Too late for Peace in Egypt?

5 Min Read

As blood continues to soak the land of the Pharaohs, a path towards long term peace and stability appears to be getting narrower by the day. The situation has become abysmal that some are suggesting life would be better with Mubarak still in power. What many are forgetting is the notion that the current crisis in Egypt is a result of having an oppressive regime hold onto power for decades. The forces that are clashing in the streets today were always on an inevitable collision course. It might not have happened suddenly if there was no Arab spring but was eventually going to happen in 20, 30 or 100 years. Mubarak’s iron fist leadership simply provided a quick fix for the tribal, religious, social and economic forces that were boiling and fragmenting the population behind the scenes. Once a power vacuum emerged, the beast was unleashed and the laws of nature immediately took effect.

Idealistic Egyptians that demand secularism, civil liberties, social justice, women’s emancipation and inclusive democracy are trapped in a conundrum of an inventor who emerges ahead of their time. They are attempting to convince the establishment that the earth is round but the status quo is adamant that it’s still flat.  As a result, democracy which was earned through the first revolution did not produce the expected results.  Morsi the new shepherd decided to hold onto the same crook that Mubarak used for three decades. Though democratically elected, his failure to create an inclusive government left many feeling the revolution and bloodshed in Tahrir square was in vain. Inevitably a second revolution was initiated calling for yet another shepherd. The military marched in with gusto claiming to be the guardians of democracy but instead we are witnessing the actions of a pack of wolves in sheep’s clothing.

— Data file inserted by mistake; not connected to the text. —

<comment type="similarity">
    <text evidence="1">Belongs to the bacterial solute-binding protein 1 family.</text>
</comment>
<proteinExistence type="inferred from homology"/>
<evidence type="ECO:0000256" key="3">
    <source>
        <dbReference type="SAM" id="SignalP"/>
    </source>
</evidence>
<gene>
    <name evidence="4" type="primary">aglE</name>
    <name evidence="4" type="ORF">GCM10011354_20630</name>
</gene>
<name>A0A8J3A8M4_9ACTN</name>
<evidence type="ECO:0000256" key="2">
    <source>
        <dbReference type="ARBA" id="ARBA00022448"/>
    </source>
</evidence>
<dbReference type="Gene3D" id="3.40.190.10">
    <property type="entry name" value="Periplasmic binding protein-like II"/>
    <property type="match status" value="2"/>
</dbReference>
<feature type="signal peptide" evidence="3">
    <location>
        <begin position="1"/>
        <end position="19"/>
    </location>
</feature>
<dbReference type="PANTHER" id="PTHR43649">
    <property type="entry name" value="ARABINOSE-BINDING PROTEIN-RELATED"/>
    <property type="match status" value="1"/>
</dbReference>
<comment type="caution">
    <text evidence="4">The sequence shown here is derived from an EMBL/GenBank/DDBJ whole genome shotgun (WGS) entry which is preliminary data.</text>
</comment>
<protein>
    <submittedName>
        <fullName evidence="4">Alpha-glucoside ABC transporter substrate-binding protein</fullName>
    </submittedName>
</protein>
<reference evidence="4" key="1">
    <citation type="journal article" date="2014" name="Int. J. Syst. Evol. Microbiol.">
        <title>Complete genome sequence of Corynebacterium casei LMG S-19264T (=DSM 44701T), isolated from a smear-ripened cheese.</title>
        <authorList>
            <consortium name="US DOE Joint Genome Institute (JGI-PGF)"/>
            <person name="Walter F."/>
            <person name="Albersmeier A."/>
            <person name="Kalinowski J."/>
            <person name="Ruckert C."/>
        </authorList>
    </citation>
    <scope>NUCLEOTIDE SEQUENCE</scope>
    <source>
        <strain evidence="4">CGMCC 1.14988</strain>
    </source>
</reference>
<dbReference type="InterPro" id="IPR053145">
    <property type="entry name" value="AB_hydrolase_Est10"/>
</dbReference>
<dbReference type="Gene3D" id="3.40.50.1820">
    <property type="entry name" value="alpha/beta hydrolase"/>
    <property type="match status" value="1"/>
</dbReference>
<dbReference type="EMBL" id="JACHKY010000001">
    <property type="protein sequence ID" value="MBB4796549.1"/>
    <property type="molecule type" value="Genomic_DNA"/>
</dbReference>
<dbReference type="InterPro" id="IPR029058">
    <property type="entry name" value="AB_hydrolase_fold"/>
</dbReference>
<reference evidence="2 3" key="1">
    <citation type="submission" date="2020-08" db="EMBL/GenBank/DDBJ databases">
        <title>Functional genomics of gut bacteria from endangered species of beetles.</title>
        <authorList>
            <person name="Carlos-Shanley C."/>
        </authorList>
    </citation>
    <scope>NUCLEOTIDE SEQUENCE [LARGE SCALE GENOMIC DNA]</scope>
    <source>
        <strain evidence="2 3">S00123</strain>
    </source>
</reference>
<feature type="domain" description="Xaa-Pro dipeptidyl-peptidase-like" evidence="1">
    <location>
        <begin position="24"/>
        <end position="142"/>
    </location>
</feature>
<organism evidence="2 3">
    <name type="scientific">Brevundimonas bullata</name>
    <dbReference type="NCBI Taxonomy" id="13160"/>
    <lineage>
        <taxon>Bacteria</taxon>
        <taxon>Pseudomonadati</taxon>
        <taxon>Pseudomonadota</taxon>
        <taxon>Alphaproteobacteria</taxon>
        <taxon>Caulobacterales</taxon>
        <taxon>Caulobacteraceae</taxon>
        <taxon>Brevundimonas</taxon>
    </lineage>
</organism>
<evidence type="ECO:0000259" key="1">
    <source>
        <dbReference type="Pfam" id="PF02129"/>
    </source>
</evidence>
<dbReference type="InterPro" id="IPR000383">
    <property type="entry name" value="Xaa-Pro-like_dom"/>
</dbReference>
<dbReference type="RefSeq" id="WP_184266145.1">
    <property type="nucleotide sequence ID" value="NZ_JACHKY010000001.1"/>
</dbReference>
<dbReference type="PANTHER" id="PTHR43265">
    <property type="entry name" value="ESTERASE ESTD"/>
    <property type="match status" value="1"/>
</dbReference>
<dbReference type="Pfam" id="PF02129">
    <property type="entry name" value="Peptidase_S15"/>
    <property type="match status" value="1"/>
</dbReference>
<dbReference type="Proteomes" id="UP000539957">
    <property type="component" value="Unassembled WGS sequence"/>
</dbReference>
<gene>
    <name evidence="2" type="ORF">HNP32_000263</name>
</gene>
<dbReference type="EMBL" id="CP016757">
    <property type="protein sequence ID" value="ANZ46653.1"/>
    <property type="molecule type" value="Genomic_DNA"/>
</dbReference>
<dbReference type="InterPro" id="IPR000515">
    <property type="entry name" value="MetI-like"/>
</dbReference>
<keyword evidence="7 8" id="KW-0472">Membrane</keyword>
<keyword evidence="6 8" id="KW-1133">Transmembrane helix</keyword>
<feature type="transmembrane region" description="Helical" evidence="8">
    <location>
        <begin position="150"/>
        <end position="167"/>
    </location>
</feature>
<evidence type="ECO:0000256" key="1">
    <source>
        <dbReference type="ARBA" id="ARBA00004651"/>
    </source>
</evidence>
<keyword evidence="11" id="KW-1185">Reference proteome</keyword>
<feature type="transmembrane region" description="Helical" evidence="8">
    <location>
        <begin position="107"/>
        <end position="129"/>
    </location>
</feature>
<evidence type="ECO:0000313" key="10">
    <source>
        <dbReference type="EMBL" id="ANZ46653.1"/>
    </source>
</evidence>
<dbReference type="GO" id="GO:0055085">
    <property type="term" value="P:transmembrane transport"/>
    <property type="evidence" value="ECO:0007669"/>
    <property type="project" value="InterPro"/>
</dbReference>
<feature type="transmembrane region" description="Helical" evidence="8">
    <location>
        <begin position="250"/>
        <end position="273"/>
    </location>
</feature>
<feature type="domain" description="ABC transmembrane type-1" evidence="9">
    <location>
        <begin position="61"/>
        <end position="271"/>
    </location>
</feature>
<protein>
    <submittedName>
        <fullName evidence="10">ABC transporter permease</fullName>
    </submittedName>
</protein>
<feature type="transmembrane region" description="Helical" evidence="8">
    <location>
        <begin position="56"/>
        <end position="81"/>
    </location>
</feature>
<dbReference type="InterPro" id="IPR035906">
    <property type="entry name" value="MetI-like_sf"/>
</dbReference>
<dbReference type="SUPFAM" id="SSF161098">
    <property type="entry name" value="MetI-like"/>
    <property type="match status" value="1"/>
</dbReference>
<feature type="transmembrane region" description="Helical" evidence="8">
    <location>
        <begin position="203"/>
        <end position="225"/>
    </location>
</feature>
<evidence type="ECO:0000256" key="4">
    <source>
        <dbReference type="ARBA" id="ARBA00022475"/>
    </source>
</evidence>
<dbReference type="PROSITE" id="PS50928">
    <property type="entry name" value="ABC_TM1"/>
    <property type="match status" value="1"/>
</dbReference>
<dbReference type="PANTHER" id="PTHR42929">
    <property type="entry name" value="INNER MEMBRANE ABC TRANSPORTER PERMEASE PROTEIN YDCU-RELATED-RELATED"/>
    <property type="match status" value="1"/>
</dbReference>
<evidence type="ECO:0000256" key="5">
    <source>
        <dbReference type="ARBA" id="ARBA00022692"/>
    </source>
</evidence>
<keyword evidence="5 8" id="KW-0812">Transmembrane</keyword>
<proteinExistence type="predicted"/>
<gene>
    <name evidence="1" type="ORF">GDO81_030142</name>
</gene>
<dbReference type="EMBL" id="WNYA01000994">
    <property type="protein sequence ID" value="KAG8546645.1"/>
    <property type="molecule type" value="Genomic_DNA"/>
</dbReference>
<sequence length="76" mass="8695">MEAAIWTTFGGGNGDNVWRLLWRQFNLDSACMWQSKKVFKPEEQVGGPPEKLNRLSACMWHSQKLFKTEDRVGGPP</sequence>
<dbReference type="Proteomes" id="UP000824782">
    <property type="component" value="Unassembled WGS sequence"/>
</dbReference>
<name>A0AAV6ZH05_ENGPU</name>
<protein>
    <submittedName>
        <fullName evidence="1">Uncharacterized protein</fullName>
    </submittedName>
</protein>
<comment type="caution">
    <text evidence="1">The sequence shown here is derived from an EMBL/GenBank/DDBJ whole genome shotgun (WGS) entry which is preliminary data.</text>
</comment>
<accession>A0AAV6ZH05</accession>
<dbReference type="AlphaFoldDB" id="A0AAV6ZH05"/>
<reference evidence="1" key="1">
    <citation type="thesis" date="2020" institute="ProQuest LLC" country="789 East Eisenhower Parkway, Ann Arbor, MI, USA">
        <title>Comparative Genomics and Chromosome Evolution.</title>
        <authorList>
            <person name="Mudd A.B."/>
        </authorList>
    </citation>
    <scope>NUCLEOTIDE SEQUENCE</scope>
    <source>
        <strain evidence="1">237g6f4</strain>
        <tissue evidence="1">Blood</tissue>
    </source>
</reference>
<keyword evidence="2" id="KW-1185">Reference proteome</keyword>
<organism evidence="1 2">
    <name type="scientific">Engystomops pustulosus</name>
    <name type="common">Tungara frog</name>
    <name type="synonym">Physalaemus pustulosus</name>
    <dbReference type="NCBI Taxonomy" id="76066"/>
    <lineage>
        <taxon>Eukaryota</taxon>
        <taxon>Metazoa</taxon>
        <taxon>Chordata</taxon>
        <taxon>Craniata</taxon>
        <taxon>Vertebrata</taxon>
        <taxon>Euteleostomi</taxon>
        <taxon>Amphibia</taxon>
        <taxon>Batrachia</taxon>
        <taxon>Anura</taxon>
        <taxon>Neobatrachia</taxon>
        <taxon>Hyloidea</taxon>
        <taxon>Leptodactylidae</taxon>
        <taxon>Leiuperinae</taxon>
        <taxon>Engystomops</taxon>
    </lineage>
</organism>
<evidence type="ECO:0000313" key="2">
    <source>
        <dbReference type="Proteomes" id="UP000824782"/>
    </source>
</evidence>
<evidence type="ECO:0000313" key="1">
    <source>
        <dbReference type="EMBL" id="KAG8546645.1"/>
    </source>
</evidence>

Egypt has a complex dynamic between the executive branch and the military unlike the stranglehold we are accustomed to in other African nations. The military ties to the United States a result of the 1979 peace treaty between Egypt and Israel  provides a shield and too big to fail lifeline for the brass in Egypt. America’s national interests and need for regional stability demanded by Israel has historically led to overlooking human rights violations by autocrats like Mubarak. As a result, it was convenient for the Egyptian military to stay out of the fray and cut off the head of the snake whenever disgruntled voices grew louder in Tahrir square. Now that the military has assumed the role of guardianship, the fear of civil conflict and burning desire for stability has led them to drink from the same cup of oppression that led to the demise of Mubarak and Morsi.

The people of Egypt are trapped in a vicious cycle of violence and extreme polarization with no end game. A supposedly well intentioned revolution has been sabotaged by internal and external interest groups looking for a quick fix to a complex political standoff. The notion that an organic movement fighting for inclusive governance is overshadowed by voices with intentions to exclude, disband and eliminate the Muslim brotherhood from the political process is mindboggling. There is a danger that alienating a faction that pursued political influence playing by the rules via the ballot could transform them into radicalized Islamists. The burning of churches and targeting of Christians by fringe elements suggests that the conditions are already ripe for such a radical transformation.  As events continue to unravel, it is difficult to fathom a scenario in which both sides can eat from the same plate let alone sit on the same table to iron out their differences. The situation in Egypt is certainly going to get worse before it gets worse!

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